25 ppmv of CO2 equivalent (see Figure 2.1). From about 1998 to 2007, methane concentrations remained nearly constant (Forster et al., 2007). However, methane began to increase after 2007. In the absence of mitigation, methane is expected to continue to make significant contributions to climate change during the 21st century (see Section 2.2).

FIGURE 2.1 (left) Best estimates and very likely uncertainty ranges for aerosols and gas contributions to CO2-equivalent concentrations for 2005, based on the radiative forcing given in Forster et al. (2007). All major gases contributing more than 0.15 W m–2 are shown. Halocarbons including chlorofluorocarbons, hydrochlorofluorocarbons, hydrofluorocarbons, and perfluorocarbons have been grouped. Direct effects of all aerosols have been grouped together with their indirect effects on clouds. (right) Total CO2-equivalent concentrations in 2005 for CO2 only, for CO2 plus all gases, and for CO2 plus gases plus aerosols.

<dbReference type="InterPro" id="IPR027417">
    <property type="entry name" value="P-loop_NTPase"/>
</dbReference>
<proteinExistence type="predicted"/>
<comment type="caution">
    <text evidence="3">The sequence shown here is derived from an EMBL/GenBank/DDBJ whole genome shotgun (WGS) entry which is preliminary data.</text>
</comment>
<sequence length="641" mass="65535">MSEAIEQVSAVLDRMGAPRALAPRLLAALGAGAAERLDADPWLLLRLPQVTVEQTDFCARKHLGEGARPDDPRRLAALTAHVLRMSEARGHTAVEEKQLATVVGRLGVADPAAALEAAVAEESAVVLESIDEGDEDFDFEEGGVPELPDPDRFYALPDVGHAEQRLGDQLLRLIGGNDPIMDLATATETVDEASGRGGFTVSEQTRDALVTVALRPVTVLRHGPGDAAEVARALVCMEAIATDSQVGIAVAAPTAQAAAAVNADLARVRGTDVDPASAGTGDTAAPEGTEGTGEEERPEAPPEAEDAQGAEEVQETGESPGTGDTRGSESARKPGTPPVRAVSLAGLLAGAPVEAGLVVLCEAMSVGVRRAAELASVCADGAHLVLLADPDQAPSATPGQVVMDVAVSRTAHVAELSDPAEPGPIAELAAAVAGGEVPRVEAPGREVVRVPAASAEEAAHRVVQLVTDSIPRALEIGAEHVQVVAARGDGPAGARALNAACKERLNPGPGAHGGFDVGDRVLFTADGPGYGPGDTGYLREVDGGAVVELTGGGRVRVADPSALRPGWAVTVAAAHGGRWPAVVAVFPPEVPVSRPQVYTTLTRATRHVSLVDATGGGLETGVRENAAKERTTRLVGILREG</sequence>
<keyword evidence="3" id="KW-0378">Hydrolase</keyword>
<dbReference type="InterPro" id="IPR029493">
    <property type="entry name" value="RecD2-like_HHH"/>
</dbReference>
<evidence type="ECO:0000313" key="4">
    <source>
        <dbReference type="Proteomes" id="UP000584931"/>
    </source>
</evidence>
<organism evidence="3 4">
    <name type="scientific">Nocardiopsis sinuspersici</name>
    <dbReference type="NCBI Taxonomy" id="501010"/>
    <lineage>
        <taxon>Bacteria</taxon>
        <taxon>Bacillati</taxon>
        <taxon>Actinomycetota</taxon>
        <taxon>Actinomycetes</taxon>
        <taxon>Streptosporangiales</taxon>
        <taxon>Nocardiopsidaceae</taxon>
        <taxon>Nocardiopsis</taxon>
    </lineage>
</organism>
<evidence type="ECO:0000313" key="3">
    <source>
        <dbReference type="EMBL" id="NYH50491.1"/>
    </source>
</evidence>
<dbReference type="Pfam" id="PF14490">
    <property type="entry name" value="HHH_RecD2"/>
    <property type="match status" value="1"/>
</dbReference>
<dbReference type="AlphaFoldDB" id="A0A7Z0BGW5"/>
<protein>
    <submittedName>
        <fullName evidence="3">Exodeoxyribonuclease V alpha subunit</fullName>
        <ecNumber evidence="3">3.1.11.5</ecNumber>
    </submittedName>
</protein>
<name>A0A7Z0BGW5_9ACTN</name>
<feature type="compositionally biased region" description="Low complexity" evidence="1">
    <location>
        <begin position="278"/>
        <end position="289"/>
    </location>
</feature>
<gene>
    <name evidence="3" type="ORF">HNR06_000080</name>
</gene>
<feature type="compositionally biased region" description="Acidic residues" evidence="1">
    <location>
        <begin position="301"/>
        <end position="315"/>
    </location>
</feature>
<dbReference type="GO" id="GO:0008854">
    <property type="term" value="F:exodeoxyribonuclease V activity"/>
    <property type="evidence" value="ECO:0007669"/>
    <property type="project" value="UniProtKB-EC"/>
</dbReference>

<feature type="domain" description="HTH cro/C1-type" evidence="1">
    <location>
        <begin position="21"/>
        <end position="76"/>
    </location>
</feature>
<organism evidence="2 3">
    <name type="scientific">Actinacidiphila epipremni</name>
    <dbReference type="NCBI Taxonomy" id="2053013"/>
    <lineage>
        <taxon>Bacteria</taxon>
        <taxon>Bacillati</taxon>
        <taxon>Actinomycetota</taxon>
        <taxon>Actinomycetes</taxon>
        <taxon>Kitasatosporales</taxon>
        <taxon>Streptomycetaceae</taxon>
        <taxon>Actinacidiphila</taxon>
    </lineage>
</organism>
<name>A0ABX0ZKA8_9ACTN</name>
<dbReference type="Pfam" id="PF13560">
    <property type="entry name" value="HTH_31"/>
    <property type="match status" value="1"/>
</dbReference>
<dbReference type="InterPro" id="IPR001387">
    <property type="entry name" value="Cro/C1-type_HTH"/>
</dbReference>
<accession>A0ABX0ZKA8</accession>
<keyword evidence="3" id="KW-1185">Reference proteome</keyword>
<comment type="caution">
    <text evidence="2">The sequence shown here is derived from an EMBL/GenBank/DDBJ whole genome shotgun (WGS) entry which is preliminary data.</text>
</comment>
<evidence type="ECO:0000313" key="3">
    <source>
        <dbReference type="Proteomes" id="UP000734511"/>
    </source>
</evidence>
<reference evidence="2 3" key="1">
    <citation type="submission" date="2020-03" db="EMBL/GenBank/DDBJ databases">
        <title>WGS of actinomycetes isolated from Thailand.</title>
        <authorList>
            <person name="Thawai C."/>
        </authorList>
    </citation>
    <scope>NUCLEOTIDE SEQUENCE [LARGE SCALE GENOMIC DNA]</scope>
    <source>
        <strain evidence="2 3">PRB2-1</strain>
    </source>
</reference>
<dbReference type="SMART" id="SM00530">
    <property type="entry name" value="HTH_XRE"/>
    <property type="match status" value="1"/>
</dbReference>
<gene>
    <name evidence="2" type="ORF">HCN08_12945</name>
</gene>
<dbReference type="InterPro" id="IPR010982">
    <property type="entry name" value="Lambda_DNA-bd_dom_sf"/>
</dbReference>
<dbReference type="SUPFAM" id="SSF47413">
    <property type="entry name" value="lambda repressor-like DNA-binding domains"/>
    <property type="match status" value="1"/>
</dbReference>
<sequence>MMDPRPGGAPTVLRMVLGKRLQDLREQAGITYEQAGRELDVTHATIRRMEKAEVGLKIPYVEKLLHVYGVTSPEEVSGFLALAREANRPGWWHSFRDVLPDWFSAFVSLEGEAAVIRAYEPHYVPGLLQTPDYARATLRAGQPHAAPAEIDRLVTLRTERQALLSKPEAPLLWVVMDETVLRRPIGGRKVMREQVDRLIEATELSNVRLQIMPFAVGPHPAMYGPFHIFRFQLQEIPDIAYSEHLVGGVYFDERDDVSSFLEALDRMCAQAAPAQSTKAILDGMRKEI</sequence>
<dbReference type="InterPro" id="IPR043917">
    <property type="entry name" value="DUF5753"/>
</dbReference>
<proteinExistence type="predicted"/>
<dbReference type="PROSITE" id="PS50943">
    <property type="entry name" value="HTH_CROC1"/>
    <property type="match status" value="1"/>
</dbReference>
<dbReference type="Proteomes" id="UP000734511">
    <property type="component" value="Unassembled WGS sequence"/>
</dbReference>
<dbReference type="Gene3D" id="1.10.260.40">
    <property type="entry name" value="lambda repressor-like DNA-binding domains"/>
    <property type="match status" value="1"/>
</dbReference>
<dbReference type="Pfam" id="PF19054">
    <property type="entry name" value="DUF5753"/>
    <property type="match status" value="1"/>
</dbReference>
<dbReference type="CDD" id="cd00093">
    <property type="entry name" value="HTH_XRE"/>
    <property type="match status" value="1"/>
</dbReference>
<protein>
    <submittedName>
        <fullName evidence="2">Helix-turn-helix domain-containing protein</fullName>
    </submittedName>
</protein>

FIGURE 2.1 (left) Best estimates and very likely uncertainty ranges for aerosols and gas contributions to CO2-equivalent concentrations for 2005, based on the radiative forcing given in Forster et al. (2007). All major gases contributing more than 0.15 W m–2 are shown. Halocarbons including chlorofluorocarbons, hydrochlorofluorocarbons, hydrofluorocarbons, and perfluorocarbons have been grouped. Direct effects of all aerosols have been grouped together with their indirect effects on clouds. (right) Total CO2-equivalent concentrations in 2005 for CO2 only, for CO2 plus all gases, and for CO2 plus gases plus aerosols.



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